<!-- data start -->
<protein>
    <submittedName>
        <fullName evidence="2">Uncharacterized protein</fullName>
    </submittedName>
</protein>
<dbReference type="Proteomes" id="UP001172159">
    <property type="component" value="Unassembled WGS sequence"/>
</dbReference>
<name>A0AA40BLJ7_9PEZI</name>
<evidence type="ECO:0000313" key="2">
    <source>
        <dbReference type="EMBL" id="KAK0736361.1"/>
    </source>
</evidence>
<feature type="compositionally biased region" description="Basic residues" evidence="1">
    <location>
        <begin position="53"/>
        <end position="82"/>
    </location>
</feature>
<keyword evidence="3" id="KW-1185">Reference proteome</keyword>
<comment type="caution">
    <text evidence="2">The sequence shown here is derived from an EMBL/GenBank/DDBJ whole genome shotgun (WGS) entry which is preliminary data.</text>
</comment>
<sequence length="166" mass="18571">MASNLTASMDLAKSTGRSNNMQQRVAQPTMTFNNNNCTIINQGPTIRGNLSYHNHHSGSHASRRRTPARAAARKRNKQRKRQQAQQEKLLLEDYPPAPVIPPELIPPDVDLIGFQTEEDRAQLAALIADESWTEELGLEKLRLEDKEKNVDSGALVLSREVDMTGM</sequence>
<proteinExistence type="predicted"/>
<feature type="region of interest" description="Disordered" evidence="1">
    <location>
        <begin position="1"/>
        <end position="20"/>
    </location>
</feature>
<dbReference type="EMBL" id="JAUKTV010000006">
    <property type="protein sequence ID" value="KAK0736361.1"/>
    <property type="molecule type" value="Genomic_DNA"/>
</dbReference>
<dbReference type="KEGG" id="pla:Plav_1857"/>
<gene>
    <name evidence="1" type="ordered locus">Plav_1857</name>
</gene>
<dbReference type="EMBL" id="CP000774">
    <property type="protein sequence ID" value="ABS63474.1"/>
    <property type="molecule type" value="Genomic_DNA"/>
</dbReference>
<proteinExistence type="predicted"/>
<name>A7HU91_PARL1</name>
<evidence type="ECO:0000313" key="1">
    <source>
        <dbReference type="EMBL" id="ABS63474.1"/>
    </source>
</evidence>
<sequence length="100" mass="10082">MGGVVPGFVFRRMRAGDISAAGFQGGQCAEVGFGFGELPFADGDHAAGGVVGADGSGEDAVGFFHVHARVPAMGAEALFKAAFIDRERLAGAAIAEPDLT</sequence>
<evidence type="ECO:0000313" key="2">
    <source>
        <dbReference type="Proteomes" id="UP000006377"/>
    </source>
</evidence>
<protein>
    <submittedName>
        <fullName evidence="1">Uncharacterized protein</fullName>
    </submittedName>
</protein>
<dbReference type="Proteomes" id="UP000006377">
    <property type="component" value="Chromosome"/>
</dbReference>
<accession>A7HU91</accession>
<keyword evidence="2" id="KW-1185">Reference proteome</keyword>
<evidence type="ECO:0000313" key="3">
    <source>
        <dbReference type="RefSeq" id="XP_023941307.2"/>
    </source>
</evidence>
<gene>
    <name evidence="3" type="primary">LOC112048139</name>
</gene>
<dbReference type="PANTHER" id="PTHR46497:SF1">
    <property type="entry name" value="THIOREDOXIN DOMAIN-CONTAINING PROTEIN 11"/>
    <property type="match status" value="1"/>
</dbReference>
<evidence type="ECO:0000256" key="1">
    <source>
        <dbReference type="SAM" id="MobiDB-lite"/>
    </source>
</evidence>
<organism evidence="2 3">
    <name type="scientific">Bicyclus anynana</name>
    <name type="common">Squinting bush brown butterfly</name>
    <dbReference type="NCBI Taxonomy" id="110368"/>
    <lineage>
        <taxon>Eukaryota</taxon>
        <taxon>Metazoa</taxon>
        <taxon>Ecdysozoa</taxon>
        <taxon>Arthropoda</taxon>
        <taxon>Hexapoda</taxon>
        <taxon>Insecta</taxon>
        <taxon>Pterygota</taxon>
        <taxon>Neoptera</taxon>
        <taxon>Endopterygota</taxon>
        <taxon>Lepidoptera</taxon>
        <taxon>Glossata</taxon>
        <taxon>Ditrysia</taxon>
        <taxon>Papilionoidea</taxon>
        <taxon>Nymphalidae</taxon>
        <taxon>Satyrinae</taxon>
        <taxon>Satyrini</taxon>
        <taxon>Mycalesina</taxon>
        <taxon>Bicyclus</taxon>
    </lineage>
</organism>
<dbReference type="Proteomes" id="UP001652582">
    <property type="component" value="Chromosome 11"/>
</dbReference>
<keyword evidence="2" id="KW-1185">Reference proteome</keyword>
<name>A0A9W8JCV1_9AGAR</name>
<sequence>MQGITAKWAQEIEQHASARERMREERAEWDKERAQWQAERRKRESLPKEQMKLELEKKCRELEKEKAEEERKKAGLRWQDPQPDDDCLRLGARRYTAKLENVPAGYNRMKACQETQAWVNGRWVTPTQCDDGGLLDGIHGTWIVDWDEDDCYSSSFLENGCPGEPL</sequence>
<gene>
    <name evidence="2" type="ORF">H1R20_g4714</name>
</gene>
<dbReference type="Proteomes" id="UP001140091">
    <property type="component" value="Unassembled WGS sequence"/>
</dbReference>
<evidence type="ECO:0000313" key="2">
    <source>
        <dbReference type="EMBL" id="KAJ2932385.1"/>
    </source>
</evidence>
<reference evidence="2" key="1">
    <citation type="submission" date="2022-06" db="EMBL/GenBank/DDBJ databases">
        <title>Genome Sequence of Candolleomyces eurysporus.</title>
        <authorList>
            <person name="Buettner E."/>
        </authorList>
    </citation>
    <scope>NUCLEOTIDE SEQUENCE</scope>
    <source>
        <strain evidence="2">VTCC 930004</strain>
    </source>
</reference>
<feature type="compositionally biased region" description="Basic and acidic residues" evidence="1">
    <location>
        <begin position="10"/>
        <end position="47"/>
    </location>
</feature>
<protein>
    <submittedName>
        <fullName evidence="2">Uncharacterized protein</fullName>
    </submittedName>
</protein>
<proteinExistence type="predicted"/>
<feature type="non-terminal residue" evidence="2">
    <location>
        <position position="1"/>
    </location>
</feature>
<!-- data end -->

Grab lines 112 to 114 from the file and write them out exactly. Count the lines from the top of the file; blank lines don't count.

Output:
</dbReference>
<keyword evidence="2" id="KW-1185">Reference proteome</keyword>
<name>A0A9W8JCV1_9AGAR</name>